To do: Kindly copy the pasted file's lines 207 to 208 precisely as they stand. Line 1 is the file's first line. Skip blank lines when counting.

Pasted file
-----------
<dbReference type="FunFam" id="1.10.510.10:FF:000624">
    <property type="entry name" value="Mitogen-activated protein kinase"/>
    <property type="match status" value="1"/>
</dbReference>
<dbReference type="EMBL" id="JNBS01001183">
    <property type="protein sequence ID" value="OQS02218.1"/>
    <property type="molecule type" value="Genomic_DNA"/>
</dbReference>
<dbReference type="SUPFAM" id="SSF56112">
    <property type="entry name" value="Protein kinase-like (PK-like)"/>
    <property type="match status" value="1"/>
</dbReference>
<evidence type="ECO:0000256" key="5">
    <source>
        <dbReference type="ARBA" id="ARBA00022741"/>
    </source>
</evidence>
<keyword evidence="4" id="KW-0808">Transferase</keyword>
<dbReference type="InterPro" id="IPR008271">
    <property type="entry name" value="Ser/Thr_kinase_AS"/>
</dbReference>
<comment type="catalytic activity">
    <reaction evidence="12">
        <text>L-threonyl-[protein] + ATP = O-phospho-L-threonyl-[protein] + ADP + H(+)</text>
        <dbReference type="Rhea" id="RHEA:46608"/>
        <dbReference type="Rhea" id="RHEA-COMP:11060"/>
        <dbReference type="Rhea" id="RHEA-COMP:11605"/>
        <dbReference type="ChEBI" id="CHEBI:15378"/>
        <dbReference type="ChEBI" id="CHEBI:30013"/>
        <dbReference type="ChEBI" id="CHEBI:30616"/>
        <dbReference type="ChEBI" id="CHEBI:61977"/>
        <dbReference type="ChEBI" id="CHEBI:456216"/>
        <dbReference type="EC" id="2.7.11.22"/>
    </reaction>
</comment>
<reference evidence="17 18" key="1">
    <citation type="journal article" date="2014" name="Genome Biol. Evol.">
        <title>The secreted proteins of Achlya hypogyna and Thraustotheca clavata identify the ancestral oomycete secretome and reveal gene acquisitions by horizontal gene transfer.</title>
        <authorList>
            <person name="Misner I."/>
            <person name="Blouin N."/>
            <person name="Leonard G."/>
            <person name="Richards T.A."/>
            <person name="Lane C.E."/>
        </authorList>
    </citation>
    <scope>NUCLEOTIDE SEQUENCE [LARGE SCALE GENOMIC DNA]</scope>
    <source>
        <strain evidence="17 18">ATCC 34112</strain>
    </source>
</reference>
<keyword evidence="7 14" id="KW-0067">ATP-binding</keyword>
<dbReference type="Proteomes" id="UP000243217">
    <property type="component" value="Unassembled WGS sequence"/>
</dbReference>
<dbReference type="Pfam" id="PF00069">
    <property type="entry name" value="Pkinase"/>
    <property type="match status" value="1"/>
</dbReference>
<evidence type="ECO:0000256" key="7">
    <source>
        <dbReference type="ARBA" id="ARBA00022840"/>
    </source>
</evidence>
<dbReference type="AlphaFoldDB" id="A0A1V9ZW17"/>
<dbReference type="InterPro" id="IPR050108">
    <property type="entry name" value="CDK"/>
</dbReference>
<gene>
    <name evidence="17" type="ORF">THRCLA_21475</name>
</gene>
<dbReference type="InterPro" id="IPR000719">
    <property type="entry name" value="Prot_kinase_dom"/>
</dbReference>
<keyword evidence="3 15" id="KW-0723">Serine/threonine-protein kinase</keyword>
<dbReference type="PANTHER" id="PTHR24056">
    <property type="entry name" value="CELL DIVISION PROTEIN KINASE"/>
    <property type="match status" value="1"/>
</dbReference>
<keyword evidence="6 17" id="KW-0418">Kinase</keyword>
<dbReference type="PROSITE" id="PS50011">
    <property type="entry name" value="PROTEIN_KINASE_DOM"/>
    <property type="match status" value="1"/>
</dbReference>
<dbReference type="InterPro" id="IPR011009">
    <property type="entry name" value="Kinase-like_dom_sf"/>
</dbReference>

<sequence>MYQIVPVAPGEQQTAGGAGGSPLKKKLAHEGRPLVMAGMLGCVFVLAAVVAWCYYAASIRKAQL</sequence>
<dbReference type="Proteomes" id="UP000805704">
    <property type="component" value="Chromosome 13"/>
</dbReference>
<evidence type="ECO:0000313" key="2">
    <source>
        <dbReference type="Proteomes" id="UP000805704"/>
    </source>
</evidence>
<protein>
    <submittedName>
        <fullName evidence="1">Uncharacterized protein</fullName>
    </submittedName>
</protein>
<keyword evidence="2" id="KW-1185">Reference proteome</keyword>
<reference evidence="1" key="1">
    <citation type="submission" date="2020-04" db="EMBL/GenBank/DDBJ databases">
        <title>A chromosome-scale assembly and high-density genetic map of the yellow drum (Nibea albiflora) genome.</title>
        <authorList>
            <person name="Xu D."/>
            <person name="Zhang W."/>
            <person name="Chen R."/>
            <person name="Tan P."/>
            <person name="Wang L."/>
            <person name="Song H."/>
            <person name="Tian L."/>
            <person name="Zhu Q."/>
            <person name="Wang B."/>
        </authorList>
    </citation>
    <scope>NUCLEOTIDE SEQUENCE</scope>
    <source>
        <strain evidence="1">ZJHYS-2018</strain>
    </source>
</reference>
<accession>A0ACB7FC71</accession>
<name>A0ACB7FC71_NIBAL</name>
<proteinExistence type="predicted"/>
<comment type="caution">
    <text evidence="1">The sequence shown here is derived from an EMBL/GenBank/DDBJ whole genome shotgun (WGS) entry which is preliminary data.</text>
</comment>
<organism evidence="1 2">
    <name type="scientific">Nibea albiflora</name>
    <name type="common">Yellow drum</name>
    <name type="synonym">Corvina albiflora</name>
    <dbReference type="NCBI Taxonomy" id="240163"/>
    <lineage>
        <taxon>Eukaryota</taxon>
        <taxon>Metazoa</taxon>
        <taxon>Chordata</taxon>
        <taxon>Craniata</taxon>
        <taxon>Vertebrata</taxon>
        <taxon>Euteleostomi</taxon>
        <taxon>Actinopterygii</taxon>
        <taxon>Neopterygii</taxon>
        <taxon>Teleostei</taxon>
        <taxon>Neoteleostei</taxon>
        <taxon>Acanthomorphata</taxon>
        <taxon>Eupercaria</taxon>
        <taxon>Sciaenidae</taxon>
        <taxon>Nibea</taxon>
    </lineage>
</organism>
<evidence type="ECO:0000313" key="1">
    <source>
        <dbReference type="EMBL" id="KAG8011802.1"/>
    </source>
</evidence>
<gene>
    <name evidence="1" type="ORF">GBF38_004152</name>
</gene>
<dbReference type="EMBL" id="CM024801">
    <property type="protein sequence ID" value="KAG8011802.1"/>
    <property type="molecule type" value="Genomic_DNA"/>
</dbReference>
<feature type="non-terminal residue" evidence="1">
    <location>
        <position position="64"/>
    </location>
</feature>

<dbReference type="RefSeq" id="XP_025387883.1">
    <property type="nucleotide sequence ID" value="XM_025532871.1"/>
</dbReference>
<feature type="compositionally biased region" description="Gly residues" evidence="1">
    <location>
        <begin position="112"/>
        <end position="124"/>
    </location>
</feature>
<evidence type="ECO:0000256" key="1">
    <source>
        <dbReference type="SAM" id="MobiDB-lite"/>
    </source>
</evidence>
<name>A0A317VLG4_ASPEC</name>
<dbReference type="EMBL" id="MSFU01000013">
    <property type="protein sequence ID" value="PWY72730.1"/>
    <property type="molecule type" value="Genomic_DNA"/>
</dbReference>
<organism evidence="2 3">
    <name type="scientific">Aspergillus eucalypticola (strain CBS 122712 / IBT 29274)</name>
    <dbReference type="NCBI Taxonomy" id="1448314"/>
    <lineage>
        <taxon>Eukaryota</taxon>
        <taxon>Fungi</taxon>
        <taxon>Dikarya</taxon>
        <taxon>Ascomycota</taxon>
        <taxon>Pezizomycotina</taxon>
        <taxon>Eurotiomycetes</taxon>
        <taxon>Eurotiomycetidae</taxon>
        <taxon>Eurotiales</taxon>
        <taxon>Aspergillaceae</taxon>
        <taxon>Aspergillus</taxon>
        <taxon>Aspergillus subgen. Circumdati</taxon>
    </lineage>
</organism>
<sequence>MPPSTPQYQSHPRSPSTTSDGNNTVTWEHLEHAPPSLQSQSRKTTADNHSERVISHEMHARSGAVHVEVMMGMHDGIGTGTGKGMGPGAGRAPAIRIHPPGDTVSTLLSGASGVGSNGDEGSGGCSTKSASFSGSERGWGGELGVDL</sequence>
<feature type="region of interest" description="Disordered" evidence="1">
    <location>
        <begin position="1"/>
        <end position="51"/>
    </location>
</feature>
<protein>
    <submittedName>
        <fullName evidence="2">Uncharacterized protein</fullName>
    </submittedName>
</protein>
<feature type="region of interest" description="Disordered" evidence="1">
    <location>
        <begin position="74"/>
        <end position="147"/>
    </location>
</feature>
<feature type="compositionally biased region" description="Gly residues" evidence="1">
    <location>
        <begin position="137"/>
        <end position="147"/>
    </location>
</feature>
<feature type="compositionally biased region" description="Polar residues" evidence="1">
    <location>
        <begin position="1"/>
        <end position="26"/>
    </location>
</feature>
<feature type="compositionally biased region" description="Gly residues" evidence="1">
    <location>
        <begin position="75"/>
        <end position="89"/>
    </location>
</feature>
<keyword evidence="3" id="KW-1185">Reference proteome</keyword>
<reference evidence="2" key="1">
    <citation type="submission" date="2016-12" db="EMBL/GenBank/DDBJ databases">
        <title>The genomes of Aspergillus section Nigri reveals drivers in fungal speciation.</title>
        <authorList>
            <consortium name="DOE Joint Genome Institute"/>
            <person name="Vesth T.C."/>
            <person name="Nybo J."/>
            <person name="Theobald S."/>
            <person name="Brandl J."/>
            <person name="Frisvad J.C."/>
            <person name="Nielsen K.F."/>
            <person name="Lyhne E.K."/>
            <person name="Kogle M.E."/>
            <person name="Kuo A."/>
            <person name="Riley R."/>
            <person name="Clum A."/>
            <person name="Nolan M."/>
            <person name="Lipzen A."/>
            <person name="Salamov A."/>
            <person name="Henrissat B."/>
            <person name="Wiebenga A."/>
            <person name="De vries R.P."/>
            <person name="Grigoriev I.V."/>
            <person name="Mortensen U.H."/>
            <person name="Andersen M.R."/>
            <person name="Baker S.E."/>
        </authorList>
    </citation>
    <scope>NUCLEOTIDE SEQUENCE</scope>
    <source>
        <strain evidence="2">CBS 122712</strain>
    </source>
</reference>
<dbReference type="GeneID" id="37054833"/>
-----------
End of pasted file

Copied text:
        <begin position="1"/>
        <end position="51"/>